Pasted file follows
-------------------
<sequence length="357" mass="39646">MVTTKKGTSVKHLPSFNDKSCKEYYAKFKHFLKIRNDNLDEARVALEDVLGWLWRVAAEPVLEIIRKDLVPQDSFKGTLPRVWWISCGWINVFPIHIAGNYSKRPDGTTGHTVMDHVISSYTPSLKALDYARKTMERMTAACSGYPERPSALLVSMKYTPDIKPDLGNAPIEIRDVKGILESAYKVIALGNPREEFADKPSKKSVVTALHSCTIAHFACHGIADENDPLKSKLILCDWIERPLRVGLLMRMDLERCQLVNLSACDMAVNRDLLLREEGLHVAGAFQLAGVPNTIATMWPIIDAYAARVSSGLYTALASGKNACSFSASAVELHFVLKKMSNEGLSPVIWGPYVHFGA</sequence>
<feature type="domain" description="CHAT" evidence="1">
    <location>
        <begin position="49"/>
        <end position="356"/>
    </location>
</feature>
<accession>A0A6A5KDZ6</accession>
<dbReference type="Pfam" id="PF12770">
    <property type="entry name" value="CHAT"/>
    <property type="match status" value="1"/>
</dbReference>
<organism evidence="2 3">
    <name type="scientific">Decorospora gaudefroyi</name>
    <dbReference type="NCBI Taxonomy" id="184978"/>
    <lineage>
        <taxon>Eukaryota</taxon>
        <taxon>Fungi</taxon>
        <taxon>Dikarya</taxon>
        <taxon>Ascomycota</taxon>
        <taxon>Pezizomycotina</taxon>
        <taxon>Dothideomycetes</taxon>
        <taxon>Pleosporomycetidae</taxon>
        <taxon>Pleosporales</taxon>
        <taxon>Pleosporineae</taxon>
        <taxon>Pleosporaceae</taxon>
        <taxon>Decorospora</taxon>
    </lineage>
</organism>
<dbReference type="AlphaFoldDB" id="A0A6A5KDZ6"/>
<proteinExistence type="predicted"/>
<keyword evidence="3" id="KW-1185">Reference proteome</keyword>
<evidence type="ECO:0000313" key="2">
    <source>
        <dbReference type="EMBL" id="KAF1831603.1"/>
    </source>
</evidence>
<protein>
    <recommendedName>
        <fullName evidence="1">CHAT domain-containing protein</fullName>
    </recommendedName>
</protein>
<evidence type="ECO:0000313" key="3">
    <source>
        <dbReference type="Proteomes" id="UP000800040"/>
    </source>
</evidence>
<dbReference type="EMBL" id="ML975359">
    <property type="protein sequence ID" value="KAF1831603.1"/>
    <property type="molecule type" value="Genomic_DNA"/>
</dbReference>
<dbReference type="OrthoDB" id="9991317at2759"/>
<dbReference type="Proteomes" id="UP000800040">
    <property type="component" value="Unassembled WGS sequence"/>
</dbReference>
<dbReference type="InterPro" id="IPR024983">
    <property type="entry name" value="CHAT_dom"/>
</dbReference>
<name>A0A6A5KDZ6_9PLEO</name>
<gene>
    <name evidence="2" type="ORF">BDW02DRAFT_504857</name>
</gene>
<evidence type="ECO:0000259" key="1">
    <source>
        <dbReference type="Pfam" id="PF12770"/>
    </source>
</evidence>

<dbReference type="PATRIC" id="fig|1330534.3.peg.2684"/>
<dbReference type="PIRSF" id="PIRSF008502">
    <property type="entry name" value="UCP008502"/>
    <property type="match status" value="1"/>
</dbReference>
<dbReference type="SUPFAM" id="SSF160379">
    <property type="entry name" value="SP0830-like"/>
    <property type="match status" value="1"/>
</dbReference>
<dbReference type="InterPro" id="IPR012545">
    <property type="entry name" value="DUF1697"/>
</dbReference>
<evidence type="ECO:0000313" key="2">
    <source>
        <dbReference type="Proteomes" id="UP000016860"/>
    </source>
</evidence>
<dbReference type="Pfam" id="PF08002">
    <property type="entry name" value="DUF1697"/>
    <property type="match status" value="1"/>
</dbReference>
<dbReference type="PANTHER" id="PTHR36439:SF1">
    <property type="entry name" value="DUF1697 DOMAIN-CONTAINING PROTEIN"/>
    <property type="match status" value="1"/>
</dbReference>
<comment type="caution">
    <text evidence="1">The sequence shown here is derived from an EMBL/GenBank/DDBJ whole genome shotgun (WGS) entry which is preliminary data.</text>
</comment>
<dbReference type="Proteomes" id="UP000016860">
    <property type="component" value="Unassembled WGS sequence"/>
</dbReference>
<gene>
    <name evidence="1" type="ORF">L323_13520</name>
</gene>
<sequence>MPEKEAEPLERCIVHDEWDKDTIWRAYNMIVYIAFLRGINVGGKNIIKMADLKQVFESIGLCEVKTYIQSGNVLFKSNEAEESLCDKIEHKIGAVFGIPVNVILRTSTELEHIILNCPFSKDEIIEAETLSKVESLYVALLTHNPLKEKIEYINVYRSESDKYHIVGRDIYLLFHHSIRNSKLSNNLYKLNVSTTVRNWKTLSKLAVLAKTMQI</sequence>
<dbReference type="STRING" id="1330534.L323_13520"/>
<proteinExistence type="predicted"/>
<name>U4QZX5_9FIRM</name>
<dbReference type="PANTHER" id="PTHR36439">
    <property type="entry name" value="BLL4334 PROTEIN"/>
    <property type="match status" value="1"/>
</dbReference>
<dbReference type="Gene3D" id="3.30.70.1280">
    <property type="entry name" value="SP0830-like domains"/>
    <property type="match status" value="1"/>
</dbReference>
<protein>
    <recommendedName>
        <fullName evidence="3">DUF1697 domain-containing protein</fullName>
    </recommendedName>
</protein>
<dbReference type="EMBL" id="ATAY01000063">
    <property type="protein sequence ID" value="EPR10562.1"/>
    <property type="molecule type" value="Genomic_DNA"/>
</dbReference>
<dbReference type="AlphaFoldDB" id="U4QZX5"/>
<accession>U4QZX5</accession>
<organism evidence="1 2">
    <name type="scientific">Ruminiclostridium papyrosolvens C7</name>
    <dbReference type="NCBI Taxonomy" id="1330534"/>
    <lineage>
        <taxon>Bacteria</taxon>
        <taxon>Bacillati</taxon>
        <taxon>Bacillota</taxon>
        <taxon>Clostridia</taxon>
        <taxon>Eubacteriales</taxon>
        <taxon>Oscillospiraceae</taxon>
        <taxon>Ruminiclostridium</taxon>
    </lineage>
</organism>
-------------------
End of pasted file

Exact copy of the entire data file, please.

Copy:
<sequence length="357" mass="39646">MVTTKKGTSVKHLPSFNDKSCKEYYAKFKHFLKIRNDNLDEARVALEDVLGWLWRVAAEPVLEIIRKDLVPQDSFKGTLPRVWWISCGWINVFPIHIAGNYSKRPDGTTGHTVMDHVISSYTPSLKALDYARKTMERMTAACSGYPERPSALLVSMKYTPDIKPDLGNAPIEIRDVKGILESAYKVIALGNPREEFADKPSKKSVVTALHSCTIAHFACHGIADENDPLKSKLILCDWIERPLRVGLLMRMDLERCQLVNLSACDMAVNRDLLLREEGLHVAGAFQLAGVPNTIATMWPIIDAYAARVSSGLYTALASGKNACSFSASAVELHFVLKKMSNEGLSPVIWGPYVHFGA</sequence>
<feature type="domain" description="CHAT" evidence="1">
    <location>
        <begin position="49"/>
        <end position="356"/>
    </location>
</feature>
<accession>A0A6A5KDZ6</accession>
<dbReference type="Pfam" id="PF12770">
    <property type="entry name" value="CHAT"/>
    <property type="match status" value="1"/>
</dbReference>
<organism evidence="2 3">
    <name type="scientific">Decorospora gaudefroyi</name>
    <dbReference type="NCBI Taxonomy" id="184978"/>
    <lineage>
        <taxon>Eukaryota</taxon>
        <taxon>Fungi</taxon>
        <taxon>Dikarya</taxon>
        <taxon>Ascomycota</taxon>
        <taxon>Pezizomycotina</taxon>
        <taxon>Dothideomycetes</taxon>
        <taxon>Pleosporomycetidae</taxon>
        <taxon>Pleosporales</taxon>
        <taxon>Pleosporineae</taxon>
        <taxon>Pleosporaceae</taxon>
        <taxon>Decorospora</taxon>
    </lineage>
</organism>
<dbReference type="AlphaFoldDB" id="A0A6A5KDZ6"/>
<proteinExistence type="predicted"/>
<keyword evidence="3" id="KW-1185">Reference proteome</keyword>
<evidence type="ECO:0000313" key="2">
    <source>
        <dbReference type="EMBL" id="KAF1831603.1"/>
    </source>
</evidence>
<protein>
    <recommendedName>
        <fullName evidence="1">CHAT domain-containing protein</fullName>
    </recommendedName>
</protein>
<evidence type="ECO:0000313" key="3">
    <source>
        <dbReference type="Proteomes" id="UP000800040"/>
    </source>
</evidence>
<dbReference type="EMBL" id="ML975359">
    <property type="protein sequence ID" value="KAF1831603.1"/>
    <property type="molecule type" value="Genomic_DNA"/>
</dbReference>
<dbReference type="OrthoDB" id="9991317at2759"/>
<dbReference type="Proteomes" id="UP000800040">
    <property type="component" value="Unassembled WGS sequence"/>
</dbReference>
<dbReference type="InterPro" id="IPR024983">
    <property type="entry name" value="CHAT_dom"/>
</dbReference>
<name>A0A6A5KDZ6_9PLEO</name>
<gene>
    <name evidence="2" type="ORF">BDW02DRAFT_504857</name>
</gene>
<evidence type="ECO:0000259" key="1">
    <source>
        <dbReference type="Pfam" id="PF12770"/>
    </source>
</evidence>

<dbReference type="PATRIC" id="fig|1330534.3.peg.2684"/>
<dbReference type="PIRSF" id="PIRSF008502">
    <property type="entry name" value="UCP008502"/>
    <property type="match status" value="1"/>
</dbReference>
<dbReference type="SUPFAM" id="SSF160379">
    <property type="entry name" value="SP0830-like"/>
    <property type="match status" value="1"/>
</dbReference>
<dbReference type="InterPro" id="IPR012545">
    <property type="entry name" value="DUF1697"/>
</dbReference>
<evidence type="ECO:0000313" key="2">
    <source>
        <dbReference type="Proteomes" id="UP000016860"/>
    </source>
</evidence>
<dbReference type="Pfam" id="PF08002">
    <property type="entry name" value="DUF1697"/>
    <property type="match status" value="1"/>
</dbReference>
<dbReference type="PANTHER" id="PTHR36439:SF1">
    <property type="entry name" value="DUF1697 DOMAIN-CONTAINING PROTEIN"/>
    <property type="match status" value="1"/>
</dbReference>
<comment type="caution">
    <text evidence="1">The sequence shown here is derived from an EMBL/GenBank/DDBJ whole genome shotgun (WGS) entry which is preliminary data.</text>
</comment>
<dbReference type="Proteomes" id="UP000016860">
    <property type="component" value="Unassembled WGS sequence"/>
</dbReference>
<gene>
    <name evidence="1" type="ORF">L323_13520</name>
</gene>
<sequence>MPEKEAEPLERCIVHDEWDKDTIWRAYNMIVYIAFLRGINVGGKNIIKMADLKQVFESIGLCEVKTYIQSGNVLFKSNEAEESLCDKIEHKIGAVFGIPVNVILRTSTELEHIILNCPFSKDEIIEAETLSKVESLYVALLTHNPLKEKIEYINVYRSESDKYHIVGRDIYLLFHHSIRNSKLSNNLYKLNVSTTVRNWKTLSKLAVLAKTMQI</sequence>
<dbReference type="STRING" id="1330534.L323_13520"/>
<proteinExistence type="predicted"/>
<name>U4QZX5_9FIRM</name>
<dbReference type="PANTHER" id="PTHR36439">
    <property type="entry name" value="BLL4334 PROTEIN"/>
    <property type="match status" value="1"/>
</dbReference>
<dbReference type="Gene3D" id="3.30.70.1280">
    <property type="entry name" value="SP0830-like domains"/>
    <property type="match status" value="1"/>
</dbReference>
<protein>
    <recommendedName>
        <fullName evidence="3">DUF1697 domain-containing protein</fullName>
    </recommendedName>
</protein>
<dbReference type="EMBL" id="ATAY01000063">
    <property type="protein sequence ID" value="EPR10562.1"/>
    <property type="molecule type" value="Genomic_DNA"/>
</dbReference>
<dbReference type="AlphaFoldDB" id="U4QZX5"/>
<accession>U4QZX5</accession>
<organism evidence="1 2">
    <name type="scientific">Ruminiclostridium papyrosolvens C7</name>
    <dbReference type="NCBI Taxonomy" id="1330534"/>
    <lineage>
        <taxon>Bacteria</taxon>
        <taxon>Bacillati</taxon>
        <taxon>Bacillota</taxon>
        <taxon>Clostridia</taxon>
        <taxon>Eubacteriales</taxon>
        <taxon>Oscillospiraceae</taxon>
        <taxon>Ruminiclostridium</taxon>
    </lineage>
</organism>